This action does not involve any substantial public interest or controversy. It has no substantial effect upon State and local governments and imposes no substantial impact upon a major transportation safety program. A regulatory evaluation analyzing the economic impact of the final rule establishing the registered importer program, adopted on September 29, 1989, was prepared, and is available for review in the docket.

B. Regulatory Flexibility Act

Pursuant to the Regulatory Flexibility Act (5 U.S.C. 601 et seq., as amended by the Small Business Regulatory Enforcement Fairness Act (SBFEFA) of 1996), whenever an agency is required to publish a notice of proposed rulemaking or a final rule, it must prepare and make available for public comment a regulatory flexibility analysis that describes the effect of the rule on small entities (i.e., small businesses, small organizations, and small governmental jurisdictions). The Small Business Administration's regulations at 13 CFR Part 121 define a small business, in part, as a business entity “which operates primarily within the United States.” See 13 CFR § 121.105(a). No regulatory flexibility analysis is required if the head of an agency certifies that the rule would not have a significant economic impact on a substantial number of small entities. The SBREFA amended the Regulatory Flexibility Act to require Federal agencies to provide a statement of the factual basis for certifying that a rule would not have a significant economic impact on a substantial number of small entities.

The agency has considered the effects of this rulemaking under the Regulatory Flexibility Act, and certifies that the amendment it adopts will not have a significant economic impact upon a substantial number of small entities.

The following is NHTSA's statement providing the factual basis for the certification (5 U.S.C. 605(b)). The adopted amendment will primarily Start Printed Page 39895affect entities that currently modify nonconforming vehicles and which are small businesses within the meaning of the Regulatory Flexibility Act. Of the 67 such entities that are currently licensed with NHTSA, only a few have furnished the agency with cash deposits in lieu of sureties on DOT conformance bonds. Despite the fact that they qualify as small businesses, the agency has no reason to believe that these companies will be unable to pay the adopted fee. Moreover, consistent with prevailing industry practices, the fee should be passed through to the ultimate purchasers of any vehicle for which a cash deposit in lieu of sureties is given to the agency. The cost to owners or purchasers of these vehicles may be expected to increase to the extent necessary to reimburse the RI for the fee payable to the agency for the cost of processing a cash deposit.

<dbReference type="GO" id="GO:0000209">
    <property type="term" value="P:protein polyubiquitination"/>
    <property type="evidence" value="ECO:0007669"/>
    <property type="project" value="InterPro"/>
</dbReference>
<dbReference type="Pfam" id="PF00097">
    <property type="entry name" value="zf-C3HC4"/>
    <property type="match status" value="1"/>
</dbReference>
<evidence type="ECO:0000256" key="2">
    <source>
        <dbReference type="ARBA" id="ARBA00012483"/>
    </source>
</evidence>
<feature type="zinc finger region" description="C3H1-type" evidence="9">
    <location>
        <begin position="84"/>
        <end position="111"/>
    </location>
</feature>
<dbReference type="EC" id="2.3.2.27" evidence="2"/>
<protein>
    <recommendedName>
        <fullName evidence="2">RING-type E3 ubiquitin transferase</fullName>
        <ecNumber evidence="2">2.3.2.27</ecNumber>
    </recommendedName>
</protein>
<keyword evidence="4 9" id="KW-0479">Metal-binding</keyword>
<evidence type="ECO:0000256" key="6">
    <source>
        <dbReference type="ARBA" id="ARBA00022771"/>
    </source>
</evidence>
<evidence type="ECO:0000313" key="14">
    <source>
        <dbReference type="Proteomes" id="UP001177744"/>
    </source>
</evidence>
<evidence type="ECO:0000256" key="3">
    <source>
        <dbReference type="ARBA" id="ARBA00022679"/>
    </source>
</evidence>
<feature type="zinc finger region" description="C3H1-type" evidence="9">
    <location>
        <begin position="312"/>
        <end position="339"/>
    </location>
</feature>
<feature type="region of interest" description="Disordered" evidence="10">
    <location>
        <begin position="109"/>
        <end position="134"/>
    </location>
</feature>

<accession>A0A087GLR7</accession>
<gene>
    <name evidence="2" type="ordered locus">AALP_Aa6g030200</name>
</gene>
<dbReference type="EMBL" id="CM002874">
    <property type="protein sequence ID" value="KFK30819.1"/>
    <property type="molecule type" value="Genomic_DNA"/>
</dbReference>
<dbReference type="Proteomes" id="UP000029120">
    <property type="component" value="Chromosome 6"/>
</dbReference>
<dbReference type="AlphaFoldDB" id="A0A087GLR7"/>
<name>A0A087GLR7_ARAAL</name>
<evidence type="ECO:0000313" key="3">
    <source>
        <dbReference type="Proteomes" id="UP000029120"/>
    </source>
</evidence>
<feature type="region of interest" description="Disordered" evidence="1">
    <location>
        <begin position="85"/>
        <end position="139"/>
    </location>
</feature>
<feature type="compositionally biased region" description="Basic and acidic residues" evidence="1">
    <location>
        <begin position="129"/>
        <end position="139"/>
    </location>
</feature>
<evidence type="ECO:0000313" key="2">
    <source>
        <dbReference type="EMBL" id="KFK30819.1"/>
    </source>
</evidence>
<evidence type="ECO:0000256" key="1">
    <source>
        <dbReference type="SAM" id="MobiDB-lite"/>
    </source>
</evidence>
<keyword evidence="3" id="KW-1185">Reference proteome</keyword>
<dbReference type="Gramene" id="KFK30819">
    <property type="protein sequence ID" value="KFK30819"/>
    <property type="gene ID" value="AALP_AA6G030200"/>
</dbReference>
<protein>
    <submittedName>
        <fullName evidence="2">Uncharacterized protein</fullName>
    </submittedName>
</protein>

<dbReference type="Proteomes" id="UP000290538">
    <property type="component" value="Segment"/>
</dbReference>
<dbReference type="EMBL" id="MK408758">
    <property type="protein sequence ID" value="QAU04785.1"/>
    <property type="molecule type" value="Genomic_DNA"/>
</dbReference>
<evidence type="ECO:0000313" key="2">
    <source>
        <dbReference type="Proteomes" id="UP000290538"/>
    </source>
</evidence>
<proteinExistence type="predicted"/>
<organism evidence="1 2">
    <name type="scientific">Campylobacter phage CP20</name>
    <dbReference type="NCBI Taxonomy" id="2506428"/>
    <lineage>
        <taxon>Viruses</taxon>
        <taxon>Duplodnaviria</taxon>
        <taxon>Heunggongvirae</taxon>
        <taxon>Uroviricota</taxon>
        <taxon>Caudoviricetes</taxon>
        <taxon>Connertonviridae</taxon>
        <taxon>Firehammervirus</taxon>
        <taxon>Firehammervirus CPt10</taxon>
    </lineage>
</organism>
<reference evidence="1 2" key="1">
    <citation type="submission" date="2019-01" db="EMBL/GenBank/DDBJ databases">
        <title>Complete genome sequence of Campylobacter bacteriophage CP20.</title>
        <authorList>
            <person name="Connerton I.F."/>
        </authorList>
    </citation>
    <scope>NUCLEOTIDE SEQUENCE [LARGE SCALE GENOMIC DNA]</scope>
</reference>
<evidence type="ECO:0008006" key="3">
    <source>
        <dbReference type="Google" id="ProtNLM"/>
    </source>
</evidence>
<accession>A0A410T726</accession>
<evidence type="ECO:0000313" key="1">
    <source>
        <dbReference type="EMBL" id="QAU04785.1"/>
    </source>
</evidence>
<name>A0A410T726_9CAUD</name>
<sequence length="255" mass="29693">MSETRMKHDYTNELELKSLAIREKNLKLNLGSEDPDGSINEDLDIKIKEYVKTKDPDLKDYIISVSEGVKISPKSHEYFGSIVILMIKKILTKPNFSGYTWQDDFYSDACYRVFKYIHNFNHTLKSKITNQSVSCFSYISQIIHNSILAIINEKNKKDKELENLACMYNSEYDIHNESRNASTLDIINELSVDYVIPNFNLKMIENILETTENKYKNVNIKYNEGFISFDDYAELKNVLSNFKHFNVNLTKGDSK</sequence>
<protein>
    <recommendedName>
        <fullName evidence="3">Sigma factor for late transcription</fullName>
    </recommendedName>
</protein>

Governmental jurisdictions will not be affected at all since they are generally neither importers nor purchasers of nonconforming motor vehicles.

C. Executive Order 13132 (Federalism)

Executive Order 13132 on “Federalism” requires NHTSA to develop an accountable process to ensure “meaningful and timely input by State and local officials in the development of regulatory policies that have Federalism implications.” Executive Order 13132 defines the term “policies that have federalism implications” to include regulations that have “substantial direct effects on the States, on the relationship between the national government and the States, or on the distribution of power and responsibilities among the various levels of government.” Under Executive Order 13132, NHTSA may not issue a regulation that has federalism implication, that imposes substantial direct compliance costs, and that is not required by statute, unless the Federal government provides the funds necessary to pay the direct compliance costs incurred by State and local governments, or NHTSA consults with State and local officials early in the process of developing the proposed regulation.

The amendment adopted in this final rule will not have substantial direct effects on the States, on the relationship between the national government and the States, or on the distribution of power and responsibilities among the various levels of government as specified in Executive Order 13132. That is because this final rule applies to importers of motor vehicles and registered importers, and not to State or local governments. Thus, the requirements of Section 6 of the Executive Order do not apply to this rulemaking action.